West Virginia went on for longer than I expected before I finally made it to Kentucky. While the initial intent was to stop at Lauren’s grandparents for a couple of nights in Clarksville, TN, a combination of lost time and the realization that I should probably take the next leg to Austin, TX a tad slower sunk in. As such, when I was told to stop at her other grandparents in Bowling Green, KY. I took it as a blessing that I would get to the stopover that much sooner.
One night in Bowling Green meant happy times for a pent up puppy in the back seat. He got to run around a bit, jump all over some family members, and lick a very happy and mostly smiling baby, before ultimately landing back in the car another 24-hours later.
The road between Bowling Green, KY, and Austin, TX was luckily uneventful. The plan was to make it to Texarkana, Arkansas by nightfall, before ultimately stopping for the night. This meant having only 5-hours of driving left, but it also meant not showing up at somewhere between 3-4 am, and messing with my still undamaged sleep schedule. The reward was definitely worth the small price of the somewhat sketchy Motel 6 that we stashed ourselves in.
One thing that I had always heard but never really understood was how empty the drive through northern Texas could be. From Texarkana to Dallas, the road was almost a blank slate. A canvas someone forgot to finish painting. Brownish green and flat, and missing that all-important element that gives it emotional purpose. Maybe Dallas itself was that purpose, as for as flat and boring the previous 3-hours of driving had been, the eastern approach for Dallas was quite spectacular.
Looming in the west as I drove across the causeway across a small lake, it was perhaps the most impressive entrance into a city that I had seen in my whole trip. New York City itself really only rivals it because of its immensity and the amazing skyline. Dallas, however, seemed like a transition from pointlessness to vibrancy. Something that seemed missing throughout the rest of my trip.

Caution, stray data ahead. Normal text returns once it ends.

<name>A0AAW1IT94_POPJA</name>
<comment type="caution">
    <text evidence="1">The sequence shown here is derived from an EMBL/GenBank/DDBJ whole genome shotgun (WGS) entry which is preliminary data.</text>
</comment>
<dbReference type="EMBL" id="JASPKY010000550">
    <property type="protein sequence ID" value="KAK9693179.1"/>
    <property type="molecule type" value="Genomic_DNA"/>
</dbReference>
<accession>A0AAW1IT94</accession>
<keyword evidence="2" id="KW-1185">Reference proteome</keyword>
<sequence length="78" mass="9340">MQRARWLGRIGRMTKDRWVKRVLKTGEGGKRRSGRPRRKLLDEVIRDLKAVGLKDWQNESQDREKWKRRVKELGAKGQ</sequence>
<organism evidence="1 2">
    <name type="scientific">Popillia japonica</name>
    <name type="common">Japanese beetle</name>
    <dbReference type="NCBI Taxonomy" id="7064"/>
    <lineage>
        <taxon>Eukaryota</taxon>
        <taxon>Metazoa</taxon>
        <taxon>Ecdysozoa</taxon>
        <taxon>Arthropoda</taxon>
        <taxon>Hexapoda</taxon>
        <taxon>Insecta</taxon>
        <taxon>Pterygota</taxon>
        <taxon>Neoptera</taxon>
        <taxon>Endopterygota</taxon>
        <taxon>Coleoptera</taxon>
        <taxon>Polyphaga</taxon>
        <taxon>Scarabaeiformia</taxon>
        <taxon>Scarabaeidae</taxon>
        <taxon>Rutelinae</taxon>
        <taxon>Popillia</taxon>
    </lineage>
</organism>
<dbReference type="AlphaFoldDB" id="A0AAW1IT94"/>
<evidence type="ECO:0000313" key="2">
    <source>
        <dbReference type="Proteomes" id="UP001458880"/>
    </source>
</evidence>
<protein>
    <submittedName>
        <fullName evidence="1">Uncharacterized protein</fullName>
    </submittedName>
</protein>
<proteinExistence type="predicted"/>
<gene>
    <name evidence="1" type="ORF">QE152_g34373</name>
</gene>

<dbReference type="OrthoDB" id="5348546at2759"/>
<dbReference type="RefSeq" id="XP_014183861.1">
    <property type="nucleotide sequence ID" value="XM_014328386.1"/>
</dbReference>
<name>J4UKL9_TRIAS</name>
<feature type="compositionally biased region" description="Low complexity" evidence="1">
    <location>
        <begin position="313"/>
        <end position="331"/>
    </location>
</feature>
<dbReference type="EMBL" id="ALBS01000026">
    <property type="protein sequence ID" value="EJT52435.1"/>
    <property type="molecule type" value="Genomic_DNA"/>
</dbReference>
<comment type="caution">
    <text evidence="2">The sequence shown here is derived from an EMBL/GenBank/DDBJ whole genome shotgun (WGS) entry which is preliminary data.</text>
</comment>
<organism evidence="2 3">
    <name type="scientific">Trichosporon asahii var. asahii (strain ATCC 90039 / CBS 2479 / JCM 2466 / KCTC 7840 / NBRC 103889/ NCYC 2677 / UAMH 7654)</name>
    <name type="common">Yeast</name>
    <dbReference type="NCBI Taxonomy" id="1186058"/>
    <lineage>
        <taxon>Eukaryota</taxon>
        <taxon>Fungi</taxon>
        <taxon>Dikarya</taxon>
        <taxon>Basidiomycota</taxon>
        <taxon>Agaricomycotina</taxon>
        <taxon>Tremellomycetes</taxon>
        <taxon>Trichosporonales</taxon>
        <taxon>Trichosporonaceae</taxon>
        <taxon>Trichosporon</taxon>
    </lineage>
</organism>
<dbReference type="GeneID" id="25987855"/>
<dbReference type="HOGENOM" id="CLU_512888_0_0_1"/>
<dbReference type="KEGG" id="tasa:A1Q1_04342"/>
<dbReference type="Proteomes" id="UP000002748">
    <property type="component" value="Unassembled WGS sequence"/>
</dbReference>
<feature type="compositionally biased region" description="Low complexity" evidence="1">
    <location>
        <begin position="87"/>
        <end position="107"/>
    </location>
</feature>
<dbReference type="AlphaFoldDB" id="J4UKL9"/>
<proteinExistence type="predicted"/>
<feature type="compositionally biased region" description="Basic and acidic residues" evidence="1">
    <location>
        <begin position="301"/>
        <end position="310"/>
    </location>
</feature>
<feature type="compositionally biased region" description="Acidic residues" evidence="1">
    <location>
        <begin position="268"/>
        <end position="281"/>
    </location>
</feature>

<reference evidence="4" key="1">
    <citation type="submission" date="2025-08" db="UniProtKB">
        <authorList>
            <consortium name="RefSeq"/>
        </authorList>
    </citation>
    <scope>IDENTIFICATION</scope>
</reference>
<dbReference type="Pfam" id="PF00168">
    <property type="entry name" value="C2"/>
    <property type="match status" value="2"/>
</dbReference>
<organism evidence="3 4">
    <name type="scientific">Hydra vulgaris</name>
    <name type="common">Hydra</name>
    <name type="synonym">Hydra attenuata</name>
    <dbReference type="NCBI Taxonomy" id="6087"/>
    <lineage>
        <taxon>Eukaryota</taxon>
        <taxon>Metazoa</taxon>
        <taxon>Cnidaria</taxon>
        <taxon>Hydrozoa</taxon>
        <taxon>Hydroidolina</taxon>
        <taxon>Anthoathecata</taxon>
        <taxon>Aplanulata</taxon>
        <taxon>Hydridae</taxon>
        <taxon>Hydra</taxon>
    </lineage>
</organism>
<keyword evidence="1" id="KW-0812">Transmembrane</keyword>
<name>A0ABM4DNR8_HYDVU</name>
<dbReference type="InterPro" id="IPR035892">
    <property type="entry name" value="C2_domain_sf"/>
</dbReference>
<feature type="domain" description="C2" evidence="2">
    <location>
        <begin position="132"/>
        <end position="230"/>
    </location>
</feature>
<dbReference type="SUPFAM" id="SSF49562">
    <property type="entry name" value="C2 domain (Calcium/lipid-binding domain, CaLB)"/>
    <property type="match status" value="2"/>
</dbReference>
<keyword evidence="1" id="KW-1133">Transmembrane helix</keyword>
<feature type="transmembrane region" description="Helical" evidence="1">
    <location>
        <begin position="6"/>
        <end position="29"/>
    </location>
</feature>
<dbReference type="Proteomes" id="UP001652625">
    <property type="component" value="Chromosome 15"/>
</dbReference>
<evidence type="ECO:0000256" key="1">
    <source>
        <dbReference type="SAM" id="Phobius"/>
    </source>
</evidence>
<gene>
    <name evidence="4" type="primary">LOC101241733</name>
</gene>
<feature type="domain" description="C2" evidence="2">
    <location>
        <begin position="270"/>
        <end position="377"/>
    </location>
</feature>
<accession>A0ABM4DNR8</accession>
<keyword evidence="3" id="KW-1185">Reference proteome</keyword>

The rest of the trip to Austin, TX was uneventful. We eventually landed in my parents driveway. Unpacked the car, unwound, and awaited the arrival of my better 3/4 later in the evening.
The plan from that point was to spend a few days with my family, work from coffee shops, have some Christmas fun, before ultimately packing the car again and finishing the final leg of our journey to Galveston, TX.
Luckily for the final leg, we had some relief in the baggage department, as Lauren’s sister was making a similar journey home a couple of days before and was able to take some of our things with her. This meant that the car, just barely, had enough room for all of our things, leaving the backseat for mommy, baby, and doggie, while I drove the final 4-hour stretch east across Texas.
In the end, we’re temporarily transplanted
Homeless, but with family in the most positive and purposeful way. We’ll eventually land back in NYC, most likely in Park Slope, Brooklyn. Until then, the plan is to allow our families to spend as much time as possible with our son, save some money along the way, and eventually travel for a large part of 2016.
It is hard having given up a piece of our independence. To once again be living with family. To not get to wake up to the city we love. However, the opportunity that we have before us is an amazing one and in 10-years, I know we’ll be happy we made this decision.
For now, our lives will be filled with beaches, biking, and running along hopefully warm beaches throughout what might be a very cold winter for our normal home. I can’t say that I’m sad about this one facet of our journey. I’m, in fact, incredibly grateful for this opportunity to share our son in his formative years and to experience a different side of life for a little while.
The road to get here was a long one. Where it leads in the long term I cannot fully say. I do know that it will steel us in our resolve for the life we choose for ourselves.
2016 is going to be an amazing year.
Written by Drew Butler who lives and works in Brooklyn, NY building useful things. You should follow him on Twitter